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This article was written by Michelle Makela - Legal Practice Director

Michelle has over 15 years experience in the legal industry, working across commercial litigation, criminal law, family law and estate planning.  Michelle has been involved in all practice areas of the firm and in her personal practice has had experience in litigation at all levels (state and federal industrial tribunals, the Supreme Court, Court of Appeal, the Federal Court, Federal...

CDPP - forfeiture order


A forfeiture order is an order allowing the Commonwealth to confiscate and dispose of property.

Once an application has been made to the court for a forfeiture order, written notice of the application must be given to the defendant and any other person believed to have an interest in the property. A forfeiture order can only be granted after a hearing in court. Both the defendant and any other person claiming an interest in the property may appear and adduce evidence at the hearing. In the absence of contradictory evidence the court will presume that the property was used in, or in connection with, the commission of the offence.

What does the Crown have to prove?

A forfeiture order may be made:

  • in respect of property that has been the subject of a restraining order if the court is satisfied that the person was involved in a serious offence within the past 6 years, unless the defendant can show that the property in question has not been derived from criminal activity;
  • if a person has been convicted of an indictable offence and the court is satisfied that the property specified in the order is proceeds of the offence.

What happens if a forfeiture order is made?

If the Court makes a forfeiture order in respect of property:

  • The Commonwealth may take possession of the property, if it has not done so already.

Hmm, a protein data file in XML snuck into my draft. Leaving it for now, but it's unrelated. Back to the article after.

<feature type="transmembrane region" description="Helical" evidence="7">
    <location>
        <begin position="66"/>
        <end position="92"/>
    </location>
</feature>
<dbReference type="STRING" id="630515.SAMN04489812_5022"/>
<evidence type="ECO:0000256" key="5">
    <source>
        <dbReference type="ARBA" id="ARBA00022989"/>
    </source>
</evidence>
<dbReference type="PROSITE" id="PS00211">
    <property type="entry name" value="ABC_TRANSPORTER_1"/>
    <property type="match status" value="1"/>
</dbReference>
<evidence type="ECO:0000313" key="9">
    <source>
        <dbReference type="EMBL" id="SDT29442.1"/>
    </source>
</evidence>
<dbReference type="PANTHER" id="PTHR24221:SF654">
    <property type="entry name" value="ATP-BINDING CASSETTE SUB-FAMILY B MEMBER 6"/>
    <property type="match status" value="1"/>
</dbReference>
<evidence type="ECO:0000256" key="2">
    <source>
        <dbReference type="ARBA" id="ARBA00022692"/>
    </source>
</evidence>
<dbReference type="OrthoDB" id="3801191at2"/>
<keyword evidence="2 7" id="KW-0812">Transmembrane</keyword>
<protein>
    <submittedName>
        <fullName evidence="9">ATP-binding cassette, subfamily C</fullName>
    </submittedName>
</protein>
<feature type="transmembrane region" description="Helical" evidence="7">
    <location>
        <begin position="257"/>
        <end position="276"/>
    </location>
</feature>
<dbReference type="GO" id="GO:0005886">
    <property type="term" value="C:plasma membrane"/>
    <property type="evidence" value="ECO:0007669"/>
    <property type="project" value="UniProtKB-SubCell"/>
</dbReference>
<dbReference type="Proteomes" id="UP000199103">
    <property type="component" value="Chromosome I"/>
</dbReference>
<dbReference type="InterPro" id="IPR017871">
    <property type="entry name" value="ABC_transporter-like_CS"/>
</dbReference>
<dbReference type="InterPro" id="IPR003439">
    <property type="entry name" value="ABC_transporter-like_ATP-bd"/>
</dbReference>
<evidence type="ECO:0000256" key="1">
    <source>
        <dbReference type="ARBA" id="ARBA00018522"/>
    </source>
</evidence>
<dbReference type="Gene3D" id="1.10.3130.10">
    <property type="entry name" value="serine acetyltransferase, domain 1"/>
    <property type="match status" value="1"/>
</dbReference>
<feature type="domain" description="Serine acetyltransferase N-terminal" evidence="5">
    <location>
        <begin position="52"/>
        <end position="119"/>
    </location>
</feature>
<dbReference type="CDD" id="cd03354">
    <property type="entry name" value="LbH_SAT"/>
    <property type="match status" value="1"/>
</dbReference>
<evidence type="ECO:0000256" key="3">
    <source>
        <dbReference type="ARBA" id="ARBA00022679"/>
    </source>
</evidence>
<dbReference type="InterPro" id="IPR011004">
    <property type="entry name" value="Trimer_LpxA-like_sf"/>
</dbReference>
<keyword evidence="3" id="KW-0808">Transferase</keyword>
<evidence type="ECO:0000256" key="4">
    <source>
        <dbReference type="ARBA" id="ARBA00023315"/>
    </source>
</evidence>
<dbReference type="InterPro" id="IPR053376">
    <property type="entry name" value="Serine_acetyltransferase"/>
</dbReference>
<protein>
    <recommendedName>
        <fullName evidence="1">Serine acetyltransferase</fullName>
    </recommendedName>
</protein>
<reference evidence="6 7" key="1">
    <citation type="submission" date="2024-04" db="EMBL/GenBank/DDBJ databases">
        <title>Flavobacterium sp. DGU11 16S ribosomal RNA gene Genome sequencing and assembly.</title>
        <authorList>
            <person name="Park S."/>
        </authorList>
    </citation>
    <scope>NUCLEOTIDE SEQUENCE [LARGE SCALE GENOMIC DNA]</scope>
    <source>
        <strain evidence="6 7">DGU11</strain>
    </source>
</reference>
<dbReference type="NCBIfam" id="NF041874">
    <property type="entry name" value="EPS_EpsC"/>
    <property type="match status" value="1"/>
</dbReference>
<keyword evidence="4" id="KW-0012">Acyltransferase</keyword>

• The Commonwealth may, after a certain period of time, dispose of the property.

A person must not dispose of or otherwise interfere with an interest in property that is the subject of a forfeiture order. A person who does is guilty of an offence punishable by a fine of up to 300 penalty units and/or imprisonment for up to 5 years.

Once a forfeiture order is made the property cannot be disposed of straight away.

  • If no appeal is lodged against either (1) the conviction of the serious offence, or (2) the forfeiture order, the property cannot be disposed of until the end of the period given to appeal the conviction or the forfeiture order.
  • If an appeal is lodged against either (1) the conviction of the serious offence, or (2) the forfeiture order, the property cannot be disposed of until the determination of the appeal.

If a forfeiture order is made, the person against whom a forfeiture order is made may apply for an exclusion order. Certain dependents of the person may also be able to receive relief against forfeiture.

Exclusion order

A person against whom a forfeiture order is made may file an application for an exclusion order, which is an order to exclude some or all of the property from the forfeiture order. The applicant must satisfy the court that their interest in the property is not the proceeds of unlawful activity.

Relief against forfeiture

If the court makes a forfeiture order, another order must be also made directing the Commonwealth to pay a specified amount to a dependent of the person if:

  • the forfeiture order would cause hardship to the dependent; and
  • the specified amount would relieve that hardship; and
  • the dependent had no knowledge of the person’s conduct that is the subject of the forfeiture order.

Appeals

An appeal can be lodged against the making of a forfeiture order by any person who has an interest in the property. An appeal must be lodged within 28 days of the making of the forfeiture order.

Seek Legal Advice

If you have been given written notice of a forfeiture order application it is essential that you seek legal advice immediately, attend the hearing and give evidence. If you are able to show the court the normal and intended use of the asset and/or demonstrate any hardship that may reasonably be likely to arise if the order is made, the court has the discretion not to grant the forfeiture order.

Example: X borrowed his father’s car and used it in the commission of drug offences. NSW Police sought a forfeiture order in relation to the car. X was able to show that the car was not solely his, but he had borrowed it from his father, who was unaware of the drug offences. The court accepted that the normal and intended use of the car was to transport X’s younger siblings to and from school and for his father to get to work, and that hardship would arise to the family should the forfeiture order be granted. The court used its discretion and refused to grant the forfeiture order.

For advice or representation in any legal matter, please contact Armstrong Legal.

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